Are Electronic Medical Records Worth the Costs of Implementation?

Tara O'Neill | American Action Forum | August 6, 2015

Electronic medical records (EMRs), as a cornerstone of a more intelligent, adaptive, and efficient health care system, have the potential to improve the overall health of our society and begin to rein in the trillions of dollars spent on health care each year. However, implementation and utilization of such record systems brings its own significant costs and challenges which must be carefully considered and overcome in order to fully realize the potential benefits...

All of these potential advances could greatly improve health outcomes and help bend the health care cost curve. Unfortunately, these advances come with significant costs, both financially and in terms of personal privacy. Going forward, policymakers should work to ensure limited resources are used in a more cost-effective manner. Changes to EMR policy have been part of recent legislative and executive action. Efforts to align various conflicting interests were included in the recently passed H.R. 2, Medicare Access and CHIP Reauthorization Act of 2015, for example.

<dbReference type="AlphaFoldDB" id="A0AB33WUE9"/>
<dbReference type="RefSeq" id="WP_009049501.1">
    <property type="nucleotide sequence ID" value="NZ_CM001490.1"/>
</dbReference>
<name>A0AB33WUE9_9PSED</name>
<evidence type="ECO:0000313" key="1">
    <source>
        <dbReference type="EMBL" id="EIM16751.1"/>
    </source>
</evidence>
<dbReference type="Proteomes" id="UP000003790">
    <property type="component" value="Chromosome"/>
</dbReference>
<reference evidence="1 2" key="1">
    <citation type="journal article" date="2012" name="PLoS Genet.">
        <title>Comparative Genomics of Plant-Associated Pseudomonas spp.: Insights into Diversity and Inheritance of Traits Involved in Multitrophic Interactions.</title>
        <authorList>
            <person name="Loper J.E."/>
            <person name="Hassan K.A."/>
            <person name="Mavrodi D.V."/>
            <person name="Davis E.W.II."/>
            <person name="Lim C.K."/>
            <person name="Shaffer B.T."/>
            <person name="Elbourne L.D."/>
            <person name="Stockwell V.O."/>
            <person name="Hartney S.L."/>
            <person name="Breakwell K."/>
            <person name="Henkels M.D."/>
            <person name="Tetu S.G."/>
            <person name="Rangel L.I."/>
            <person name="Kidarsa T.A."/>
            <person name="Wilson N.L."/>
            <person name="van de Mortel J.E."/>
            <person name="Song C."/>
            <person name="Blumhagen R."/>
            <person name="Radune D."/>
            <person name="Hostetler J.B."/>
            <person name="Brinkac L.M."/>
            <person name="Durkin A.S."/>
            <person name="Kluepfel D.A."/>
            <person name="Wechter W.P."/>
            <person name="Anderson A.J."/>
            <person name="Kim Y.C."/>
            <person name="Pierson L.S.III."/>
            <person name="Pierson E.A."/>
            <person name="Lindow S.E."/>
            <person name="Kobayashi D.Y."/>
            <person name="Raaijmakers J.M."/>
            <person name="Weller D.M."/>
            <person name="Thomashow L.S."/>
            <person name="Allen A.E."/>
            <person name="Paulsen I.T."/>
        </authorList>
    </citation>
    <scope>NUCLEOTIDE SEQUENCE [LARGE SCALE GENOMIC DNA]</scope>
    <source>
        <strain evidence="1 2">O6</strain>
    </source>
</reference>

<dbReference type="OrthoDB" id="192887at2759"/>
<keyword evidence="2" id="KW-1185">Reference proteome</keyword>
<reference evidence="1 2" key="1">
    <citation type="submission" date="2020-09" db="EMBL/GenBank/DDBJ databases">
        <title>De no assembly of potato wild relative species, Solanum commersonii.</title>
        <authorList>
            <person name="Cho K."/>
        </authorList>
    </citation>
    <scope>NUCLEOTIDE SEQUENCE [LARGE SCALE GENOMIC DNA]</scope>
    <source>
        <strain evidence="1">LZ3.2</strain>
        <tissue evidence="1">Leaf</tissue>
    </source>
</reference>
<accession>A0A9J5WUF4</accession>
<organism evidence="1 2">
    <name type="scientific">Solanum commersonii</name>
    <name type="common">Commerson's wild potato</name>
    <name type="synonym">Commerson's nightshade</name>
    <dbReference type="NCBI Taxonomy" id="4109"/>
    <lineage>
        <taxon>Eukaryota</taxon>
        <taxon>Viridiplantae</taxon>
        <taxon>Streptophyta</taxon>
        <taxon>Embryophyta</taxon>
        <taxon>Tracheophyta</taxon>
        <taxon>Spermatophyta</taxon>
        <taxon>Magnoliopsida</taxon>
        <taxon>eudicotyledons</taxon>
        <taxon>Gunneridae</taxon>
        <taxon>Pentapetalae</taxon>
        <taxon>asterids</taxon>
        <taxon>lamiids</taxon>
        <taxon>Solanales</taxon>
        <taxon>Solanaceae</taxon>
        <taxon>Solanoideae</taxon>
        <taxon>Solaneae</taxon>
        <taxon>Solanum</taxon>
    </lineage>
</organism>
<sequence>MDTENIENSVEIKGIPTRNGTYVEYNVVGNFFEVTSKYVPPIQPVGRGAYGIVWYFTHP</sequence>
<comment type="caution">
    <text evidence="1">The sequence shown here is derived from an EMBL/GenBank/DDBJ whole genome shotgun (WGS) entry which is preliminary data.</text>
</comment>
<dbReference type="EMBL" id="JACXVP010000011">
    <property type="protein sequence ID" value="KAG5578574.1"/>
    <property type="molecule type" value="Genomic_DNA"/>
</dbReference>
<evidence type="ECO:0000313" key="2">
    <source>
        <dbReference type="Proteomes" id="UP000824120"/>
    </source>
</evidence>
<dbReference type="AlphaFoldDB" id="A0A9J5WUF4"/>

CMS recently announced that entrepreneurs and innovators will be given access to Medicare data for research purposes. The House-passed H.R. 6, the 21st Century Cures Act, encourages greater access to and use of health care data for research purposes. [22] As EMR adoption continues to increase along with the type of information gathered, policymakers should work with experts and the public to ensure that the appropriate balance is struck between sharing information to allow advancements and providing necessary privacy protections.